COVID-19: Jacinda Ardern says she's considered localised lockdowns for Auckland, but implementation difficult

Despite just three sub-clusters of coronavirus in the community, the entire Auckland region remains in alert level 3.

And with just eight new community cases of the virus reported on Tuesday, Prime Minister Jacinda Ardern is being asked if she's considering switching to localised lockdowns.

These could be implemented on a suburb-by-suburb basis, controlling movement where clusters arise while allowing the rest of the city and region to move back towards economic and social freedom.

But speaking at her press conference on Tuesday, Ardern said there were problems with making sure localised lockdowns "provide the level of safeguard that you would want in order for them to be effective".

"We have discussed that and considered that. There's a lot of complexity in some of the clusters we have a the moment and their reach hasn't always been totally localised and so that's been one of the complications," Ardern explained.

"We've been open to considering that option all the way through but with the clusters we've had to date, they have often reached beyond single suburbs and so you would run the risk of trying to take a localised approach that could essentially lead to an outbreak getting worse elsewhere."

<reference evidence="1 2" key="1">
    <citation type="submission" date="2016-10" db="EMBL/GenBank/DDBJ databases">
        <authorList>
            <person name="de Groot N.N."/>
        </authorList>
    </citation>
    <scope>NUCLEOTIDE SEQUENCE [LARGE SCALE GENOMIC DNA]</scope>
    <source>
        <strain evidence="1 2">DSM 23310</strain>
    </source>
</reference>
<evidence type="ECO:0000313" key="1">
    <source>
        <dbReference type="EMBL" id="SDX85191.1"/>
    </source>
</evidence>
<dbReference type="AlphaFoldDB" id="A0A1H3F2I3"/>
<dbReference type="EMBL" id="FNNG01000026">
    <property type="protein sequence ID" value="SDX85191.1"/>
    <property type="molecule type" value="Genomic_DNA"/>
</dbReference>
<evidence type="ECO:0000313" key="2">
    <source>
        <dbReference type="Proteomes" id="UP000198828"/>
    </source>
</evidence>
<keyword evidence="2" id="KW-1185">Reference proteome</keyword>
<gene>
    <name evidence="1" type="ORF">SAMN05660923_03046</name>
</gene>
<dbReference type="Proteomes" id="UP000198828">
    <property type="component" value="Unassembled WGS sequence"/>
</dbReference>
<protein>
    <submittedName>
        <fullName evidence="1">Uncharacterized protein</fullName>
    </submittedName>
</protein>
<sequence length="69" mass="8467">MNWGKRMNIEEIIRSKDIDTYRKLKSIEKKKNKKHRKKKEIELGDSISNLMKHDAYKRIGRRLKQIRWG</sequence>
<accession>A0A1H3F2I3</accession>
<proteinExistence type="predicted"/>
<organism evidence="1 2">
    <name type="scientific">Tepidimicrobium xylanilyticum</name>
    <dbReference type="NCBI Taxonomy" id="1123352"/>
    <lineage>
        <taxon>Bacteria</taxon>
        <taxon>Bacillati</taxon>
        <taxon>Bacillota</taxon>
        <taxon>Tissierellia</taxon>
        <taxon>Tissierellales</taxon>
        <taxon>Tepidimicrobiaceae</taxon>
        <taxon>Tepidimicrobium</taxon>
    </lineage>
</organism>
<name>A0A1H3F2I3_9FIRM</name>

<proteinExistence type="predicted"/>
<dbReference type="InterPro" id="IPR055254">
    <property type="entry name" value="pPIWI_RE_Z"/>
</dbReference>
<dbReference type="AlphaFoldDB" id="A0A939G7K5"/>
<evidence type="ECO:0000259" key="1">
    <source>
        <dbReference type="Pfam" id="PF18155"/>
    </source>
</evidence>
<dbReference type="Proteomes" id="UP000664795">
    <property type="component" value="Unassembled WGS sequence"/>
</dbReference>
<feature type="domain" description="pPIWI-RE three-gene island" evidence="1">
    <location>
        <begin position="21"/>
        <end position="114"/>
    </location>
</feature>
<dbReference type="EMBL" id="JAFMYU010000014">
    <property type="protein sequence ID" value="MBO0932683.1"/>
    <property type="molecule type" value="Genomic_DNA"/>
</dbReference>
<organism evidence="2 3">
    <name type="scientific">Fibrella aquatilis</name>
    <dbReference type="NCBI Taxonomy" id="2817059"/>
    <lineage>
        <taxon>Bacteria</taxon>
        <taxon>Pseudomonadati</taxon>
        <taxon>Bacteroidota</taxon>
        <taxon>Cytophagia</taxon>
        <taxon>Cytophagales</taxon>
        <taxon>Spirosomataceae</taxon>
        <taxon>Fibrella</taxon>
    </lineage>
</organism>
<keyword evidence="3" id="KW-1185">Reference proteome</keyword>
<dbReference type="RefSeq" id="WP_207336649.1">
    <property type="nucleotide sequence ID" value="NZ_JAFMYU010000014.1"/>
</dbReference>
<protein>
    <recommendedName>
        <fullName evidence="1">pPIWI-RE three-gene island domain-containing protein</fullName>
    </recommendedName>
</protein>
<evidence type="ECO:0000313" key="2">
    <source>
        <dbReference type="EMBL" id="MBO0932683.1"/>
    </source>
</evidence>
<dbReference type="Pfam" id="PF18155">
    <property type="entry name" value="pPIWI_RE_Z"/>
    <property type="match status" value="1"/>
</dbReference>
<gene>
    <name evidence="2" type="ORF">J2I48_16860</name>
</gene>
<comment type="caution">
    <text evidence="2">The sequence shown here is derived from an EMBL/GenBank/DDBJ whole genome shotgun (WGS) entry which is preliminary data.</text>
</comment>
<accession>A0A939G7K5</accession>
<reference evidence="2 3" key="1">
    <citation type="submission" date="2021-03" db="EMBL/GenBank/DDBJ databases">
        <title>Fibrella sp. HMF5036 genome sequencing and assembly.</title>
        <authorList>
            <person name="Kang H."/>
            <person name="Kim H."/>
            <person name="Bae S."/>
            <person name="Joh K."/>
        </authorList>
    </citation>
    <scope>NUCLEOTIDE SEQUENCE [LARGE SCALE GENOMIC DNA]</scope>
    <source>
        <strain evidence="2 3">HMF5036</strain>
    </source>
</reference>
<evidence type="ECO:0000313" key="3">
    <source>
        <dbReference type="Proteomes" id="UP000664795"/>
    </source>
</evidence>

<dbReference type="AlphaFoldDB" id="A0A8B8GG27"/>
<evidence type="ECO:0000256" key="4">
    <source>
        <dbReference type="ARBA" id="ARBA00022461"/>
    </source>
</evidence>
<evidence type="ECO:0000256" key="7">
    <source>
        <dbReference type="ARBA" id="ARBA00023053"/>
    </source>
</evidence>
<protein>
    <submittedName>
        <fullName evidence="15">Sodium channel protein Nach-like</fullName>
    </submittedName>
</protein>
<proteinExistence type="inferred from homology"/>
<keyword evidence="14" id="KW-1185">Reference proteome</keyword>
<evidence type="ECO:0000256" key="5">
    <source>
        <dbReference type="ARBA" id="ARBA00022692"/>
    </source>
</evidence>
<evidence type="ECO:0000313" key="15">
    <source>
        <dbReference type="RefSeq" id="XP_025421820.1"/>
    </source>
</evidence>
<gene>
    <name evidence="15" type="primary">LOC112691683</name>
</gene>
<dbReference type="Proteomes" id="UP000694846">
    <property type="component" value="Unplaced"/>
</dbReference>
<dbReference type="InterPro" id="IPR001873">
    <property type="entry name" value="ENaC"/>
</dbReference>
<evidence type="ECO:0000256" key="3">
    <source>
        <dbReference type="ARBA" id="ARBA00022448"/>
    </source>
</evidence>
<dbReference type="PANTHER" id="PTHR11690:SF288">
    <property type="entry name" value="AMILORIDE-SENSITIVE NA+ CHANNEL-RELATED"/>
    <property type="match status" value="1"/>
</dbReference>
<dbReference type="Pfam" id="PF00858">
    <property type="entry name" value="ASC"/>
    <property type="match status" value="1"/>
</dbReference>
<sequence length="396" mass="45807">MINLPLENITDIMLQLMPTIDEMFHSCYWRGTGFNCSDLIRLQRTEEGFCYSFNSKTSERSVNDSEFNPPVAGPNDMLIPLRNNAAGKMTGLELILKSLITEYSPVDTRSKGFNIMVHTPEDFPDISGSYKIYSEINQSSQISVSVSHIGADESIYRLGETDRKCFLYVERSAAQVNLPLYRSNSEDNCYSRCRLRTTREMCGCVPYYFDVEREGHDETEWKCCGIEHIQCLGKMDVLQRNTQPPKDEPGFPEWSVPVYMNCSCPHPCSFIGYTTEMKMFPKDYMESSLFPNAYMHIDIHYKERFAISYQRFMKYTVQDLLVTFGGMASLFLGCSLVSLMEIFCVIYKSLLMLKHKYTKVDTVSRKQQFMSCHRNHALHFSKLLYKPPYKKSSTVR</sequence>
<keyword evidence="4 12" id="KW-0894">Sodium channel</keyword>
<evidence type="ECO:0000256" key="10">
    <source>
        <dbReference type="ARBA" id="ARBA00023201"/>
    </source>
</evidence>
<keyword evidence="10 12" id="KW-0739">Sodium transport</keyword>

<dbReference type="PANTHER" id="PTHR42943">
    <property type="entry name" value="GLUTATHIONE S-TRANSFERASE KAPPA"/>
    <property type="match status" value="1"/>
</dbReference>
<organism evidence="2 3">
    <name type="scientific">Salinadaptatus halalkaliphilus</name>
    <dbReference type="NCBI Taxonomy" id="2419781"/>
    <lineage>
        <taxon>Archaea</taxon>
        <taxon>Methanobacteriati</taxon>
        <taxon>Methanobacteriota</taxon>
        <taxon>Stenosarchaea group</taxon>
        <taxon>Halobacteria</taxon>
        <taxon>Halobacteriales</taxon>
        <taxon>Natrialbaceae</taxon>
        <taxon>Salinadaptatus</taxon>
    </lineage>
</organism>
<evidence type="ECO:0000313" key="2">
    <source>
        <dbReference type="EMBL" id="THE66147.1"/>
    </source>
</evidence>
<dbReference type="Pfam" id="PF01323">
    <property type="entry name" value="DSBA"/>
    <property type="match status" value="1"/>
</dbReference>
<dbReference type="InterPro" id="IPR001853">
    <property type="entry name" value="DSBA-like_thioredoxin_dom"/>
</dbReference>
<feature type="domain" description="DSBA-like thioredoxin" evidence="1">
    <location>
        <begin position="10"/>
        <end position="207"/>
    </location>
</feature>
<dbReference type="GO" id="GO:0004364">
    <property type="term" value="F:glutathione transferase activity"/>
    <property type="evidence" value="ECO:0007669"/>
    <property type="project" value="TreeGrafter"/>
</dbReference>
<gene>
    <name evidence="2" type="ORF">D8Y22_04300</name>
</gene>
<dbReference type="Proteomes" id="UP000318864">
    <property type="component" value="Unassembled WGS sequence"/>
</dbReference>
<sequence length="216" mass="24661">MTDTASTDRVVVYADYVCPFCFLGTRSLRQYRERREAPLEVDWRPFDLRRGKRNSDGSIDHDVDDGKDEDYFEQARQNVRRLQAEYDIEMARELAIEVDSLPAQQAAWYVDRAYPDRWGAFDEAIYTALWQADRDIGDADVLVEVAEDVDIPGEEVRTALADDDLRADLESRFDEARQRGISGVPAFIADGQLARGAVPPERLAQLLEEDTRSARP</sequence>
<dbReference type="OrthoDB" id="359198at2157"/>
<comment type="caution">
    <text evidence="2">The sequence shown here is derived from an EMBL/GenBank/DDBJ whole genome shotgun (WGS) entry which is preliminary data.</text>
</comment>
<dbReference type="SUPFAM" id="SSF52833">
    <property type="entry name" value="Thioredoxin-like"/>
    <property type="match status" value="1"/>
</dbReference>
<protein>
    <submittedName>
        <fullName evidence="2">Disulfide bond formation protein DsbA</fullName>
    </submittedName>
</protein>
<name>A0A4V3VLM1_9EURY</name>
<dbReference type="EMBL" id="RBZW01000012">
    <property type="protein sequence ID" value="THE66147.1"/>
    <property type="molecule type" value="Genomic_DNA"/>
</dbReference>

Ardern passed the baton to Director-General of Health Dr Ashley Bloomfield, who said he agreed with Ardern's summary.

"In a city like Auckland where people do move around even between adjacent suburbs to access essential services it can be very tricky to do it in a localised way," he said.

Suburb-by-suburb lockdowns were tried in Melbourne last year at the end of June but failed to stop a second wave that killed hundreds of people. 

"Melbourne attempted to contain an outbreak last year with suburb-specific lockdowns and it didn’t work," University of Canterbury disease modeller Michael Plank told Newshub in March.

"Unfortunately the virus doesn't know about postcodes and people often live, work and socialise in different parts of the city, bringing the potential for the virus to spread. In Melbourne, this meant the lockdowns were always a step behind the virus and the end result was a much longer lockdown being needed for the whole city."

And University of Auckland disease modeller Shaun Hendy also told Newshub when a cluster is discovered, "the chances that the cluster extends across the city is relatively high".

"Aucklanders tend to work, study, etc a long way from where they live, so distant suburbs are often very connected. Because of this, an early post-code lockdown is risky unless you are confident you know something about the chain of transmission."

He said it's possible postcode-specific restrictions could possibly work when lifting levels, however.

"That being said, it is very difficult to enforce lockdowns at the post-code level. You'd be relying mostly on public compliance and it would probably lead to a lot of confusion."